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Year Theme of Humility and Peace

Friends and family, sisters and brothers in the Dharma: Happy Lunar New Year! Dharma Drum Vancouver Centre was filled with peaceful chanting, family laughter, and the spirit of sharing during the weekend celebration of the Year of the Rooster on January 28th and 29th, 2017. This year’s theme was humility and peace.

Venerable Chang Wu gave a Dharma talk filled with wisdom and knowledge that helped me to understand the role of Buddhism in my life. She started by acknowledging the nature of suffering in our society, then shared a story about a monastic and a farmer, which illuminated the importance of caring for our own hearts in the same way as caring for a garden or a farm. Most of us celebrate each new year with passion and hope, seeing it as a new beginning and full of possibilities; however, our vexations and afflictions do not go away easily like the brief but snowy winter of December 2016. In other words, we do not gain spiritual maturity automatically with age. When the outer world becomes tougher, the need to build a more fruitful farm in our hearts increases. She said that our faith is like a seed, practice is like rain, wisdom is like a yoke, and repentance is like a carriage. Awareness to details is helpful and repentance brings clarity. To walk on the Bodhisattva path means to integrate all these elements together.

If we are compassionate but lacking in wisdom, we may crave for things that are beyond our abilities to achieve. Without wisdom, we may be unable to cope with overwhelming feelings, such as when we overwork ourselves beyond our limits, and we may despair when we fail or experience rejection.

As she ended her talk, Venerable Chang Wu shared a quote that inspired us to practice Buddhist teachings with patience and practicality: “do something local, however small.” This reminded me not only to build change one step at a time, but also to ground myself in reality rather than emotions. We grow from small to big, just like how a massive tree that is home to hundreds or thousands of living beings might start from a seed only the size of a marble. In the same way, local changes lead to global changes. Master Sheng Yen once wrote that for Buddhism to grow as a world religion, it must begin with local contexts; similarly, for us to reach the state of one-mind and selflessness, we must first recognize the nature of the self. Both Master Sheng Yen and Venerable Chang Wu’s words suggested a local-to-global direction and the idea of growing outwards from an inner, local point – in this case, oneself. The Flower Adornment Sutra also teaches that even a single, tiny mote of dust can contain one billion worlds, meaning the “big” is in the “small,” and we learn the same meaning when we understand that everything originates out of the Dharmakaya, the empty and unconditioned truth of reality.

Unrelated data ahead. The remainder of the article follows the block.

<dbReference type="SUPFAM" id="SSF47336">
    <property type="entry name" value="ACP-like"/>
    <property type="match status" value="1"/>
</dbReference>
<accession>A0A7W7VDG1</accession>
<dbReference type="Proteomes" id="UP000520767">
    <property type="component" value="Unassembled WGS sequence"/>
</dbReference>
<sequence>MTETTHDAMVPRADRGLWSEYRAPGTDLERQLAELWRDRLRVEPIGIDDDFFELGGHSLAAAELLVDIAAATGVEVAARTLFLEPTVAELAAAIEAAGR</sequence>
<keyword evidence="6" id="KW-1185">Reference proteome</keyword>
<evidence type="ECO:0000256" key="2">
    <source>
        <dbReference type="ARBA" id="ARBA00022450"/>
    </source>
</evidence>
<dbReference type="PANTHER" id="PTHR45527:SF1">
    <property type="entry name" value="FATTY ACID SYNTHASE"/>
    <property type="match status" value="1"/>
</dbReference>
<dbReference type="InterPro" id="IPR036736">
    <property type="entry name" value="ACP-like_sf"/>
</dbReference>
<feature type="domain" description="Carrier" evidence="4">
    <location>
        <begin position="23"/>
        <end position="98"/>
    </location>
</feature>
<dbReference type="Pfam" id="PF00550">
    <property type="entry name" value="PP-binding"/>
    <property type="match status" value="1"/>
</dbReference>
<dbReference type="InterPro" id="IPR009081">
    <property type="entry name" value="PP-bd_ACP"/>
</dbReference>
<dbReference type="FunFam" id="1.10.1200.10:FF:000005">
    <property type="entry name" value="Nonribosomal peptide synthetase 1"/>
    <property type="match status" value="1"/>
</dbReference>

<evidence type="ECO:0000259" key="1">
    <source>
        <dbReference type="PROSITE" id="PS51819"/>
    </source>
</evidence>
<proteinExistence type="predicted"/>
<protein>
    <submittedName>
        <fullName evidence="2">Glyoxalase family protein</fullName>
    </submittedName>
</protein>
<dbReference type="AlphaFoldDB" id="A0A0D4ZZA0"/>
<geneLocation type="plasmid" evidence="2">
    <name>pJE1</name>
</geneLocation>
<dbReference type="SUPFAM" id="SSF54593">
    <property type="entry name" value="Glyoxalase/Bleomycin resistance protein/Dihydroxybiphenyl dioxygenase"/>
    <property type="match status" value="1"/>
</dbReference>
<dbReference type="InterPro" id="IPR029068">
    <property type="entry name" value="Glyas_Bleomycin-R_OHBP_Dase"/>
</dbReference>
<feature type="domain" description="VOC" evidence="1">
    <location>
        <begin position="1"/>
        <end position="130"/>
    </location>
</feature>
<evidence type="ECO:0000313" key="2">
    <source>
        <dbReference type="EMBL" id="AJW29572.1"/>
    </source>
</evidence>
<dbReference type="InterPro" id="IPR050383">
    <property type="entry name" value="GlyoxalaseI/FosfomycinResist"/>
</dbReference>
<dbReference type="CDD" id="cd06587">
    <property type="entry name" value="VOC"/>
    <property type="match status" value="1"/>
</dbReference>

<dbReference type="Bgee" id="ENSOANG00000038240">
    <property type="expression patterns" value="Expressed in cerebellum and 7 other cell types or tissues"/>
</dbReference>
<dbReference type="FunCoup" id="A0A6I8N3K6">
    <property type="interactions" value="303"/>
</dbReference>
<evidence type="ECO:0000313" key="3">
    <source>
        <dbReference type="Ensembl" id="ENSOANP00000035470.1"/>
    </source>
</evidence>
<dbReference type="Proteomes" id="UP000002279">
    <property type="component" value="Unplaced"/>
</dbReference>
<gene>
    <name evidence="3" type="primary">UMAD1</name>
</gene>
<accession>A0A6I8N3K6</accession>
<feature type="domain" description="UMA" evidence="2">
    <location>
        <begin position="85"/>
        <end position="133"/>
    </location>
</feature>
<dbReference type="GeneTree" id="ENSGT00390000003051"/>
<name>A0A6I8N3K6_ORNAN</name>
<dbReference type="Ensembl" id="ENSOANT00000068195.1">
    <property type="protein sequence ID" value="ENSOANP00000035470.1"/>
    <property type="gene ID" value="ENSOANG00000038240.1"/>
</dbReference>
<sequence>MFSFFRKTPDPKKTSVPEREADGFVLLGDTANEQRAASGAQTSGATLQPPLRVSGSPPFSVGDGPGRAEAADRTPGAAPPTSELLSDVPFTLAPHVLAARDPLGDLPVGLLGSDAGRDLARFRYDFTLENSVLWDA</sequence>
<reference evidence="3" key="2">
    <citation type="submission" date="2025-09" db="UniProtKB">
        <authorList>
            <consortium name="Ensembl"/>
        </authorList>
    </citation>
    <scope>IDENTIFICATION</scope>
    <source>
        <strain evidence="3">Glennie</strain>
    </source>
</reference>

After this drama talk, volunteering at DDVC this lunar new year became more meaningful to me. Every word and every action that I exchanged with others had ripple effect. Finding satisfaction and peace in doing so called small things is the process of obtaining selfless wisdom.

Shared by Boxiao Chen

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